Now he’s using his voice to support the Cystic Fibrosis NZ Canterbury branch, which is celebrating its 50th anniversary in New Zealand and Cystic Fibrosis Awareness Week 13-19 August.
Metropol caught up with Nigel ahead of his Christchurch presentation for the charity, Adventures in Parentland on 21 August.

Nigel Latta
A New Zealand psychologist, author and television personality, there’s not a lot Nigel Latta hasn’t been willing to comment on – from parenting, to money matters and even the country’s criminal justice system.
-PHOTO JONATHAN SUCKLING

You’ve made a name for pushing against political correctness, how damaging is it for people to try to be ‘perfect’ and politically correct at all times?

The politically correct thing has taken on a whole new tone with Donald Trump. When I was talking about that stuff, I was talking about being overprotective of our kids, now political correctness has become a catch phrase, so it’s not a term I use anymore. When I used it, I was just saying raising kids is hard, we’re not perfect.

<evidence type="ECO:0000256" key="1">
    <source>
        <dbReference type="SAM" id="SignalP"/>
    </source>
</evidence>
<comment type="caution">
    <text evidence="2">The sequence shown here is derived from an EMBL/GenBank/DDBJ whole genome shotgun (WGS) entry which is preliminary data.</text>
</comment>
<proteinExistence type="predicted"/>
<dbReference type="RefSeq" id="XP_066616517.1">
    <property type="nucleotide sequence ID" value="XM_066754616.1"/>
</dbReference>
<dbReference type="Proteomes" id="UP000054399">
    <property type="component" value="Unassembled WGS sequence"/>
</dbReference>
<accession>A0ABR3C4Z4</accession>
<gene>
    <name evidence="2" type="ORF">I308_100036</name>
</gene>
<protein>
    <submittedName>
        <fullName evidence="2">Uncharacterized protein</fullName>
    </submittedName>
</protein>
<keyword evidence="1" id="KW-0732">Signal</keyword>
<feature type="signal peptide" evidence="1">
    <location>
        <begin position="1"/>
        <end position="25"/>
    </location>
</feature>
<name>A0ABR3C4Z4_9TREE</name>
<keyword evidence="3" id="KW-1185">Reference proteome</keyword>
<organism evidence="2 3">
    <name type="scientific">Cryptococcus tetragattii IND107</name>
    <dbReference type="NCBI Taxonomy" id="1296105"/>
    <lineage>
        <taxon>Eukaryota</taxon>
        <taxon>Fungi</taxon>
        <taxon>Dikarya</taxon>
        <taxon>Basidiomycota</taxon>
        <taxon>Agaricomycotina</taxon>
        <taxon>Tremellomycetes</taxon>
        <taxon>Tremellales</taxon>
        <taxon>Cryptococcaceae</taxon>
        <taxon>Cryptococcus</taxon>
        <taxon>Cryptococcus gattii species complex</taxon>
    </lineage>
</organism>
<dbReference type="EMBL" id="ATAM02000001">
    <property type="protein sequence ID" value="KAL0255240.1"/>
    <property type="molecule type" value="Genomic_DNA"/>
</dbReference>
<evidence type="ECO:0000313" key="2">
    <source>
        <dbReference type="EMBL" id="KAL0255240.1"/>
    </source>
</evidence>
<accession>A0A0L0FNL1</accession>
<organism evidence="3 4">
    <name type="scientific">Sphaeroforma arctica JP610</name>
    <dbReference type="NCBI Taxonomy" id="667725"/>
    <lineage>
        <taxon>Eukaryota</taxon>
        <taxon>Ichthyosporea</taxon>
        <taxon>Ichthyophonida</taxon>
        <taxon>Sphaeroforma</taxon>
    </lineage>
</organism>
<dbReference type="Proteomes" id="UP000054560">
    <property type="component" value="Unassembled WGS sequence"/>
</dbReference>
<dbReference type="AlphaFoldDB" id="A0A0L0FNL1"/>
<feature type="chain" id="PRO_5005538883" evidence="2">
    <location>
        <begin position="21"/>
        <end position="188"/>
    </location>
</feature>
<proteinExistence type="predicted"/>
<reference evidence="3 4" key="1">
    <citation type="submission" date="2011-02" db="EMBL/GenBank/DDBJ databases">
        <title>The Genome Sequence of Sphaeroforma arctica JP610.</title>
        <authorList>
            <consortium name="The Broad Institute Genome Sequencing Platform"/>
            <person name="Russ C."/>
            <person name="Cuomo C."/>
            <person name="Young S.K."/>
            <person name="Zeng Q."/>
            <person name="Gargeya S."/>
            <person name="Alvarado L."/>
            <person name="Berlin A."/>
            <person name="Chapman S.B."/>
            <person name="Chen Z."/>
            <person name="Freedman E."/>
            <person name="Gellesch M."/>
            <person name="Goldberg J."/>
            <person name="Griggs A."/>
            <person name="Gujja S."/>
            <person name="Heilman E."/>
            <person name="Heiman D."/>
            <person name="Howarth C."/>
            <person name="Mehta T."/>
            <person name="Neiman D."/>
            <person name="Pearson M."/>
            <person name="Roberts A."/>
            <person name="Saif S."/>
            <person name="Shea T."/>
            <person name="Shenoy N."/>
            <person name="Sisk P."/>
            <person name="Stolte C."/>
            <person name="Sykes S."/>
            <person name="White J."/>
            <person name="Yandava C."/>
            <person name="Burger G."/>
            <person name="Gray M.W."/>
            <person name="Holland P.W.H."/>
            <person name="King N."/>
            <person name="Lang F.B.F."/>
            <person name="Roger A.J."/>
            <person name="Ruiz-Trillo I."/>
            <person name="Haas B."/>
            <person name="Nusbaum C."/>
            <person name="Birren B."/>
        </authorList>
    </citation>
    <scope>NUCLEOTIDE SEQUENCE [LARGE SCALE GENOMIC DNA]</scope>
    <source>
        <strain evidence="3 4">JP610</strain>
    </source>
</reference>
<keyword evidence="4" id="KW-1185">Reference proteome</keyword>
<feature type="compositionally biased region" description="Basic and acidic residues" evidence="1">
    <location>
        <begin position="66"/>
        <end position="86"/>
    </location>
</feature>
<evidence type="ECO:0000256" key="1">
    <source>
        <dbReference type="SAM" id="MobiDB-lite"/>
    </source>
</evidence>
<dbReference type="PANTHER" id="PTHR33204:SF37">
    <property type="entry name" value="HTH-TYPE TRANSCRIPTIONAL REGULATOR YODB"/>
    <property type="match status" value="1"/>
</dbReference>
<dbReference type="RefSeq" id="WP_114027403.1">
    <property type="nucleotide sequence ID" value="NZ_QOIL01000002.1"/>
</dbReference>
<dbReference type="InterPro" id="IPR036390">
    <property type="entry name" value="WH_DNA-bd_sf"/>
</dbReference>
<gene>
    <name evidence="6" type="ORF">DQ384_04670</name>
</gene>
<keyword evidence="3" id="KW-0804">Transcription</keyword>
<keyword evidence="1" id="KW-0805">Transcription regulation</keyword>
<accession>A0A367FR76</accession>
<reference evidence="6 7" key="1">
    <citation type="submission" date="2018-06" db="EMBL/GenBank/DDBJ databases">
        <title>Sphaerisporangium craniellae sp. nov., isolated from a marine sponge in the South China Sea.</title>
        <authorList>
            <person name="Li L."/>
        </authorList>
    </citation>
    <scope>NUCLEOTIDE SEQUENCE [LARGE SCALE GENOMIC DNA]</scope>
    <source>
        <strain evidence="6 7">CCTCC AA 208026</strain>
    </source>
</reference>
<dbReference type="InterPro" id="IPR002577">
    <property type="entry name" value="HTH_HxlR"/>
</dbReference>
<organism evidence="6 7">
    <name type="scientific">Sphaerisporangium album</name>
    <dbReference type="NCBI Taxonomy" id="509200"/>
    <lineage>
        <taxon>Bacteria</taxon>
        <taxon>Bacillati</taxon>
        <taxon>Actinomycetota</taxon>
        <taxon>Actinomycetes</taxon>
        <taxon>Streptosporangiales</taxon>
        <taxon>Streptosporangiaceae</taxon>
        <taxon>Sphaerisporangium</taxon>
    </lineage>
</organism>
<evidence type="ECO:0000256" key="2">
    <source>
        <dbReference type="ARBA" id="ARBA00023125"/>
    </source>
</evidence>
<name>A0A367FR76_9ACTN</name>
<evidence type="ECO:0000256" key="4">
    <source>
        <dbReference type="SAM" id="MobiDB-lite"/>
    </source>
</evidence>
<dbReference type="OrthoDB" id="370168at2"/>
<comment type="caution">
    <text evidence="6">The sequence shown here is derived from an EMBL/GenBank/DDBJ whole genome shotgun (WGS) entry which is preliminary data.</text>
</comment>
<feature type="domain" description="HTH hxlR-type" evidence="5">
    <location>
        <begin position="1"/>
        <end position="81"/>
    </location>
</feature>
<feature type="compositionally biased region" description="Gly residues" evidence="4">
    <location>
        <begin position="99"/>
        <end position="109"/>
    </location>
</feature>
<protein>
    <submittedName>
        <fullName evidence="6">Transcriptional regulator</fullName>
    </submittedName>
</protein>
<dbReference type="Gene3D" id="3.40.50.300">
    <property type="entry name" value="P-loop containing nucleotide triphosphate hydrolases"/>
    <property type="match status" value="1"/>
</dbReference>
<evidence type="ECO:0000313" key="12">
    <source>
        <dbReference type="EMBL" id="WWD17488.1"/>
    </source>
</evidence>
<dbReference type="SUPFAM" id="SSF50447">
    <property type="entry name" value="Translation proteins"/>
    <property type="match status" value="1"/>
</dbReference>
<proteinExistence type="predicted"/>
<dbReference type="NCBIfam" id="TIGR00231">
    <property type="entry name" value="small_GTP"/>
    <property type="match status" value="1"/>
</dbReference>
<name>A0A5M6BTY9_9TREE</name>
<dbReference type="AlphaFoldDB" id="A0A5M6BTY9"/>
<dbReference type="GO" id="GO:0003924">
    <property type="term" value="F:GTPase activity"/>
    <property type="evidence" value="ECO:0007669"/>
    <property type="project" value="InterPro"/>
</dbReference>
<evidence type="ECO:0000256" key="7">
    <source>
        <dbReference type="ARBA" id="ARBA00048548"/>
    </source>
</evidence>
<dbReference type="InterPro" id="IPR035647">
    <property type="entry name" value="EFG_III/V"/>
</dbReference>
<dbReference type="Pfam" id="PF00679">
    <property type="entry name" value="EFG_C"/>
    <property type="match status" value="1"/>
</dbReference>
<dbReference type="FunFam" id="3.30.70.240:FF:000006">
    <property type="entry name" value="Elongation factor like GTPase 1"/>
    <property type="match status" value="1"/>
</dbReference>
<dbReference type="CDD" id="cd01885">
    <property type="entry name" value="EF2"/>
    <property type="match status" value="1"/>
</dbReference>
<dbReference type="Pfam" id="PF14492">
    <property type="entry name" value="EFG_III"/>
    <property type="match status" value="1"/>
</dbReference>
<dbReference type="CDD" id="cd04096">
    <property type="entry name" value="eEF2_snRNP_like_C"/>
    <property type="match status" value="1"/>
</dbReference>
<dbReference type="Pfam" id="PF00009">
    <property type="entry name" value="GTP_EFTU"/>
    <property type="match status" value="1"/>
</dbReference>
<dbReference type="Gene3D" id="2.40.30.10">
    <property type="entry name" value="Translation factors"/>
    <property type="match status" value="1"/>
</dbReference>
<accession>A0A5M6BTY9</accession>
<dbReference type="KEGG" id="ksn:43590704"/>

There’s always been a lot of pressure on kids and with the rise of internet and the ability to Google everything, it’s become harder. It’s hard to know how to prepare kids for a future that is increasingly uncertain. Half the problem is experts saying ‘if you don’t do things my way, you’re going to screw your kids up’. It’s actually hard to screw up kids. Yes you will be imperfect and do things that in hindsight you wouldn’t do, but that’s raising humans.

How fulfilling is it for you to be able to use your high profile to support worthy organisations such as Cystic Fibrosis Canterbury?